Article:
September 14, 2010
Carl Klarner, an Indiana State University professor who has accurately predicted elections in 2006 and 2008, has forecasted that Republicans will gain control of 11 state legislative chambers in this year's elections.
"This year will see much attention directed at the 43 state legislatures holding elections because many will have the responsibility for drawing new district lines based on the 2010 census," said Klarner, an assistant professor of political science.
Going into this year's elections, chambers in seven states have one party with less than a 5 percent margin of control: state senates in Alaska and New York and state houses in Texas, Tennessee, Montana, Pennsylvania and Indiana. In some of those states, Klarner predicts there will be power changes.
"With so much at stake, these will clearly be the contests to watch," Klarner said.
Klarner analyzed data stretching between 1968 and 2008 for 48 states, looking at variables such as incumbency, prior office holding experience, past voting patterns, income growth, midterm penalties for the president or governor's party, and presidential approval ratings. The article with his forecasts will be published in the October issue of PS: Political Science and Politics, published by the American Political Science Association.
From the data Klarner collected, his model predicted that Republicans would take control of legislative chambers in the Indiana, Iowa, Montana, New Hampshire, North Carolina, Ohio and Pennsylvania houses and the New Hampshire, New York, North Carolina and Wisconsin senates. The model also predicted a 54 percent chance that the Alaska Senate would stay split.
With several chambers taking responsibility for redistricting, Klarner said control over a large number of U.S. House districts will be "fiercely contested." The states to watch in those fights will be Colorado, Indiana, Iowa, Michigan, North Carolina, Ohio, Pennsylvania and Wisconsin, which contain a total of 115 U.S. House seats.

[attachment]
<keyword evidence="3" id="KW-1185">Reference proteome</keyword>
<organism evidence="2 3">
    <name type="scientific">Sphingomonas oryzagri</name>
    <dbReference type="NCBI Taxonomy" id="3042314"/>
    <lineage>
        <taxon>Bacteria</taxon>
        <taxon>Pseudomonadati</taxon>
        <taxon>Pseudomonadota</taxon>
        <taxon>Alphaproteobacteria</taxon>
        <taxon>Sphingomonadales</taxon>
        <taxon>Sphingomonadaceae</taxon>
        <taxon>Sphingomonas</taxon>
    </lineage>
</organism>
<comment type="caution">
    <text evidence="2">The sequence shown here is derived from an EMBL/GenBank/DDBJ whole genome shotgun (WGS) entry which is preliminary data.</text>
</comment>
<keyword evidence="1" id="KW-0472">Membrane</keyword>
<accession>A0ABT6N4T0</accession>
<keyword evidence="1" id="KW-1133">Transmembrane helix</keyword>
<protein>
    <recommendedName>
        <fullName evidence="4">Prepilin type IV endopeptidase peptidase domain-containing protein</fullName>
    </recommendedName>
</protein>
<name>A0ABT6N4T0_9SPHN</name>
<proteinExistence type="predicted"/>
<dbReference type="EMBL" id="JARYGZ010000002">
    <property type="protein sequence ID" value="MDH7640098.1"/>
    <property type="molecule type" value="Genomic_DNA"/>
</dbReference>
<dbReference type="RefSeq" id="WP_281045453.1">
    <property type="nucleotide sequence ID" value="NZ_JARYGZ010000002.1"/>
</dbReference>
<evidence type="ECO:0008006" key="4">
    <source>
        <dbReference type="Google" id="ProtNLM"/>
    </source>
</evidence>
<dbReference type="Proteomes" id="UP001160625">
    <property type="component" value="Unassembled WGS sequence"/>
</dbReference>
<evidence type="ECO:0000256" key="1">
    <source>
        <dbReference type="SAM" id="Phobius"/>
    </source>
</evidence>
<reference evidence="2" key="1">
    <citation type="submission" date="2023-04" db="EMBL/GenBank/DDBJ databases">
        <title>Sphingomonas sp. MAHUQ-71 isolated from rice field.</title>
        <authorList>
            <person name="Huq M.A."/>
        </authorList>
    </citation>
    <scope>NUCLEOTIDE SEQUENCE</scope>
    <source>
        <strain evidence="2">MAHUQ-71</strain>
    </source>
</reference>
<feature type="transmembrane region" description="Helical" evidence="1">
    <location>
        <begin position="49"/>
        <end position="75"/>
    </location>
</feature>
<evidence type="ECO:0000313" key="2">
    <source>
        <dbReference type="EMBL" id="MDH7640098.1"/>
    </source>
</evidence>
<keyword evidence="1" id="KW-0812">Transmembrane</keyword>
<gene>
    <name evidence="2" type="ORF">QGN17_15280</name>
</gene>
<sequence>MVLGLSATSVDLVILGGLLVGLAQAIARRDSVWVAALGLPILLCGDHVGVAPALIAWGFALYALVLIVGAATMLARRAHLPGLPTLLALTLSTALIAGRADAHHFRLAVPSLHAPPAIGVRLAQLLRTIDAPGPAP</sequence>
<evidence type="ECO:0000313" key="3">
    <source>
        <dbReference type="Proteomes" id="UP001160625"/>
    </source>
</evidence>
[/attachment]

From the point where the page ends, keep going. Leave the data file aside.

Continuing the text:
"For state legislative elections, the Midwest is shaping up to be a battleground," Klarner said.
In 2008, Klarner had the most accurate model predicting the presidential election of nine published models in PS: Political Science and Politics. His predictions were made 99 days before the election, predicting Obama would obtain 53.0 percent of the vote, while he actually obtained 53.4 percent. In 2006, Klarner and Stan Buchanan, an ISU associate professor of political science, accurately predicted a Democratic takeover of the U.S. House of Representatives. Months before the election in April 2006, they predicted a 22-seat gain for the Democrats. The party's net gain in the Nov. 7 election was 29 seats.
Contact: Carl Klarner, Indiana State University, assistant professor of political science, at 812-237-2436 or Carl.Klarner@indstate.edu
Writer: Jennifer Sicking, Indiana State University, assistant director of media relations, at 812-237-7972 or Jennifer.Sicking@indstate.edu
The article with his forecasts will be published in the October issue of PS: Political Science and Politics, published by the American Political Science Association.